The exception, of course, is the Measure M half cent sales generating $6 million a year to pay the salaries and benefits of 15 firefighters and 17 police officers. Had that tax not been passed 14 years ago by voters Manteca would have 25 percent less police officers and a third less firefighters today.
Even though Measure Z doesn’t have a specific mandated spending plan, there is a way spending decisions can be vetoed or reversed. It’s called a municipal election and it happens every two years.
None of this should be interpreted to dismiss legitimate concerns about whether current spending can’t be tweaked. But there is only such much juice you can squeeze out of an orange.
People disagree with a lot of Cantu’s initiatives. Sometimes he seems to be off on a tangent talking about the need to make a grand statement with bronze statues when what most people care about are not getting whiplash from washboard pavement and potholes.
But the one truth he speaks can’t be disputed. If people keep saying they want certain things provided by the city, Cantu is correct in saying they are going to have to pay new taxes to make things happen.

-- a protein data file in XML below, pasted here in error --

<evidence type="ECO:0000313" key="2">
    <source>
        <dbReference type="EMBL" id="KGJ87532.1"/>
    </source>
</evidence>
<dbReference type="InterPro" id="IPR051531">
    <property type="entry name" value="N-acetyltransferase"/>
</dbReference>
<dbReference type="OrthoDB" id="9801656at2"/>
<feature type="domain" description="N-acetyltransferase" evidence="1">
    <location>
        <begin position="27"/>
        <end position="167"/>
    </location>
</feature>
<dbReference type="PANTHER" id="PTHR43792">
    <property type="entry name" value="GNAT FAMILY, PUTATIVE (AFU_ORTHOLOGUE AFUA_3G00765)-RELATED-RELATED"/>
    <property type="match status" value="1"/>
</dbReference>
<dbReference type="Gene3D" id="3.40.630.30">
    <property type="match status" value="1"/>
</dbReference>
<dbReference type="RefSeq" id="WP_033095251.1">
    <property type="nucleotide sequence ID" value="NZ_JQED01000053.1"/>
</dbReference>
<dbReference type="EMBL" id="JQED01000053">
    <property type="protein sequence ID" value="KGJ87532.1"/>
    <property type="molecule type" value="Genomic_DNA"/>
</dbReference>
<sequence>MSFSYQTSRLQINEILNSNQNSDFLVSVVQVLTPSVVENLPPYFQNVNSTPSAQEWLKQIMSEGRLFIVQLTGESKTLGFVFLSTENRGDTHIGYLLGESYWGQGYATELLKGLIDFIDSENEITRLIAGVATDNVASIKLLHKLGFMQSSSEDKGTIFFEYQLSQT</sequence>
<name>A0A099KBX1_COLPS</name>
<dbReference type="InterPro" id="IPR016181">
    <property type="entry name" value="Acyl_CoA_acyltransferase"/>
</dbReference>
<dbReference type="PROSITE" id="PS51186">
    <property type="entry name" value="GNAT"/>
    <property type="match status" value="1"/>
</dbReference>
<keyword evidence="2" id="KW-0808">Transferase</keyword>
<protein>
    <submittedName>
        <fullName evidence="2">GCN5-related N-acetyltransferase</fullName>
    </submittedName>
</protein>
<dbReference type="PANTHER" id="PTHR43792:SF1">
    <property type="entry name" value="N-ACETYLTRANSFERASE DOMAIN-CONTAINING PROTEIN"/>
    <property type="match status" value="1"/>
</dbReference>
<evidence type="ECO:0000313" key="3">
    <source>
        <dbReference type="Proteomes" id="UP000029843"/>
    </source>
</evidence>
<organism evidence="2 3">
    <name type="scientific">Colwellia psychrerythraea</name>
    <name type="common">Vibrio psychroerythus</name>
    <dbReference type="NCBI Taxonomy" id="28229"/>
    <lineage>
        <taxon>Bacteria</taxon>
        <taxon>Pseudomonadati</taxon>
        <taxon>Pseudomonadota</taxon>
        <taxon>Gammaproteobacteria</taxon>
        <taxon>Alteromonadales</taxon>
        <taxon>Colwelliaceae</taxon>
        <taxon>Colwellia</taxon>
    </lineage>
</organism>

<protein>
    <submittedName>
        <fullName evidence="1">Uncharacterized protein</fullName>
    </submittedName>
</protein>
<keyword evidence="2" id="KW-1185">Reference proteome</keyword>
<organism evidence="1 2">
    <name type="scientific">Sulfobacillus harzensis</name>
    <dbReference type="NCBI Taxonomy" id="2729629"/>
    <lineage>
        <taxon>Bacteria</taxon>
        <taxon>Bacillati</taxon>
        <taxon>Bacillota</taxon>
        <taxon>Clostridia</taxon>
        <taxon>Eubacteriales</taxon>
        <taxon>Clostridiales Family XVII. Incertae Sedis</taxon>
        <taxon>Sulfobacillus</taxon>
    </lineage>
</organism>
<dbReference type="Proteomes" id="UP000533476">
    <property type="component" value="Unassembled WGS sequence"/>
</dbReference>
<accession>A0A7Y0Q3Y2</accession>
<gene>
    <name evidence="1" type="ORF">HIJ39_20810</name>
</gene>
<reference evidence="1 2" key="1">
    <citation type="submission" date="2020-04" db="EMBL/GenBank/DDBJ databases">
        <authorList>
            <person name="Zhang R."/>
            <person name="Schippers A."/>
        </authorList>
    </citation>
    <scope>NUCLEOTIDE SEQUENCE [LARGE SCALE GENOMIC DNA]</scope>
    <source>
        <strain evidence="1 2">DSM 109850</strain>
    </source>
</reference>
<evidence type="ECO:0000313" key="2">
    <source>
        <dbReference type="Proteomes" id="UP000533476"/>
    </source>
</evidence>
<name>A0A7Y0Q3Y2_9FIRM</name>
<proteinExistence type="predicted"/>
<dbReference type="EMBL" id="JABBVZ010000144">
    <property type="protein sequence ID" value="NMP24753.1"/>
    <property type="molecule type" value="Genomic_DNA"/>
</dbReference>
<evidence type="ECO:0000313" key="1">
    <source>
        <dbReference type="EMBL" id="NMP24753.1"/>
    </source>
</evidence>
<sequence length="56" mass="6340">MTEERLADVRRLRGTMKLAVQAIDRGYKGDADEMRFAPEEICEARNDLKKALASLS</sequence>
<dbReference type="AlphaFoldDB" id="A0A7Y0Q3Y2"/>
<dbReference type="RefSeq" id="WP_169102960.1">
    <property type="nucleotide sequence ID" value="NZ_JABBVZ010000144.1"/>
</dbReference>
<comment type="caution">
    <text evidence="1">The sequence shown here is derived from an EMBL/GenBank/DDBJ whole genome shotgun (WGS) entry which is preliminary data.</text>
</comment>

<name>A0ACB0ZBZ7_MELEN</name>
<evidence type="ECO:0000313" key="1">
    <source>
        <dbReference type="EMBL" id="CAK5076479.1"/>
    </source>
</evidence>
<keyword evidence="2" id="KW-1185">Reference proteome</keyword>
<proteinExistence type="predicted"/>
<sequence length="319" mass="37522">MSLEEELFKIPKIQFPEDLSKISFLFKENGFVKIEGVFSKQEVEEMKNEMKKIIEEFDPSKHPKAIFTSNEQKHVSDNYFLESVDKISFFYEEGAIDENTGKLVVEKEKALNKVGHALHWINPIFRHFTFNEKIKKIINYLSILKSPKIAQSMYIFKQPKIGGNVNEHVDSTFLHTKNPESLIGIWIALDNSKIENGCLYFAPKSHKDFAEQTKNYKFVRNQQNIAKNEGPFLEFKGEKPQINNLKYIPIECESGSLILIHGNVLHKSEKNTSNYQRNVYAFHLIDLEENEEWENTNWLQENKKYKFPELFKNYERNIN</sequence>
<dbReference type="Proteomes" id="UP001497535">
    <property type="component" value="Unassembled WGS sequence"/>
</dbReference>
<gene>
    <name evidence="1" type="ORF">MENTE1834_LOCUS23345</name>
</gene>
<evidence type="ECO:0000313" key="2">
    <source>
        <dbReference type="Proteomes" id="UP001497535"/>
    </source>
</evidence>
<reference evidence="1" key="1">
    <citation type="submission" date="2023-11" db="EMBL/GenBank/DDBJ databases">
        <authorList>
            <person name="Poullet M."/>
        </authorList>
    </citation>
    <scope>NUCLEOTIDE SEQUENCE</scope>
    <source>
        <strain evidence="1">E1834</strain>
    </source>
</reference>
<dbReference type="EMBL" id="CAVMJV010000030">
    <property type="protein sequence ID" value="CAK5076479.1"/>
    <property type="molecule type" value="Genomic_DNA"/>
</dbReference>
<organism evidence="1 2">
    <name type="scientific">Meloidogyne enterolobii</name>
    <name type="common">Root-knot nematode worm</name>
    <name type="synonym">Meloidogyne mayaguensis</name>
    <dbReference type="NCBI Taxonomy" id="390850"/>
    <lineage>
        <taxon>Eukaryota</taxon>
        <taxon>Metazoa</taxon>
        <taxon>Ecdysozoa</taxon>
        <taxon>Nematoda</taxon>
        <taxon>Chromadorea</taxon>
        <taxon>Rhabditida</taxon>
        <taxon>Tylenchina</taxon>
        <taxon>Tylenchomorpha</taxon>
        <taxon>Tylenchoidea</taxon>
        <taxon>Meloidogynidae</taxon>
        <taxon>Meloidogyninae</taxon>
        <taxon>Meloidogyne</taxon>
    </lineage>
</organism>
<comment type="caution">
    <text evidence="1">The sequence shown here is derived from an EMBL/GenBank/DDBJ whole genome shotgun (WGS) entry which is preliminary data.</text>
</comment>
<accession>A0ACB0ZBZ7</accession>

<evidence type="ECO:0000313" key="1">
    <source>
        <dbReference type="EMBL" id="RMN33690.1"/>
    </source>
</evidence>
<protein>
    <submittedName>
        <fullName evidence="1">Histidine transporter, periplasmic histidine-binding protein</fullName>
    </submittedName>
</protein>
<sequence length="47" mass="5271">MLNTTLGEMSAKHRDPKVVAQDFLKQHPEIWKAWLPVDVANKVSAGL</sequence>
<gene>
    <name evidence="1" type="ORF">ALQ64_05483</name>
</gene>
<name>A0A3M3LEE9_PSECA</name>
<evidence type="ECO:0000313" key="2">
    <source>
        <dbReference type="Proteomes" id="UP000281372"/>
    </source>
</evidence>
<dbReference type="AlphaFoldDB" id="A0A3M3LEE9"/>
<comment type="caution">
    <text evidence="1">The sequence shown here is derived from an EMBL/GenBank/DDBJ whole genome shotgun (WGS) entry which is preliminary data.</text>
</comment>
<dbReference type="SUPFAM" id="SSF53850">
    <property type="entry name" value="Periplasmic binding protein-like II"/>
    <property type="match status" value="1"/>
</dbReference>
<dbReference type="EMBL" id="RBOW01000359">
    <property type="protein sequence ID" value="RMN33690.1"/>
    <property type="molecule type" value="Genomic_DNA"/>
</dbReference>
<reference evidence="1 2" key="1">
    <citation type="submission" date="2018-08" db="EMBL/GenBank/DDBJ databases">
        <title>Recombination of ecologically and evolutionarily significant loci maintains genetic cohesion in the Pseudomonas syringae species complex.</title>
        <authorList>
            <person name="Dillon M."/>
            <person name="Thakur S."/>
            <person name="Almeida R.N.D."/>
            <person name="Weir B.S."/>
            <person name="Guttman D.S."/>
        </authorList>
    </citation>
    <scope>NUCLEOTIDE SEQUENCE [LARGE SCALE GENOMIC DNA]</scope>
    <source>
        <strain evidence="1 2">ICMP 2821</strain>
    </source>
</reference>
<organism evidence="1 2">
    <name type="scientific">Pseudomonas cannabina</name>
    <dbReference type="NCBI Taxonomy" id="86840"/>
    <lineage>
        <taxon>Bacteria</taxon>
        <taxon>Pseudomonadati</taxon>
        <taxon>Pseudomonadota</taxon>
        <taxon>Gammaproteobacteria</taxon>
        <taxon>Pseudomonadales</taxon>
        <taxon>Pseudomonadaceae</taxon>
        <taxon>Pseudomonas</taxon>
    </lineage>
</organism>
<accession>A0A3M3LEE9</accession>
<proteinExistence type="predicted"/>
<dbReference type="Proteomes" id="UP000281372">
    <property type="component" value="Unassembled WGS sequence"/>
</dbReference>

That said, the biggest fault with Measure Z is that city leaders failed to make a specific case on how the money would be spent.
In 2006 when the city did that they got 70 percent of the voters to support Measure M, a half-cent sales tax restricted to public safety taxing.
Two years prior in 2004 they asked for a half cent sales tax saying the city needed more police officers but offered no language on restricting how the additional money would be spent. The measure needs on 50 percent plus one vote to pass. It only garnered 17 percent of the votes cast in support.
Because they didn’t restrict how the taxes will be spent there are two questions you need to ask yourself before casting your vote on Measure Z.
Do you think the city needs to have stepped up spending across the board and do you trust the people we elected two years and those that we will select on Nov. 3 to spend any new taxes appropriately?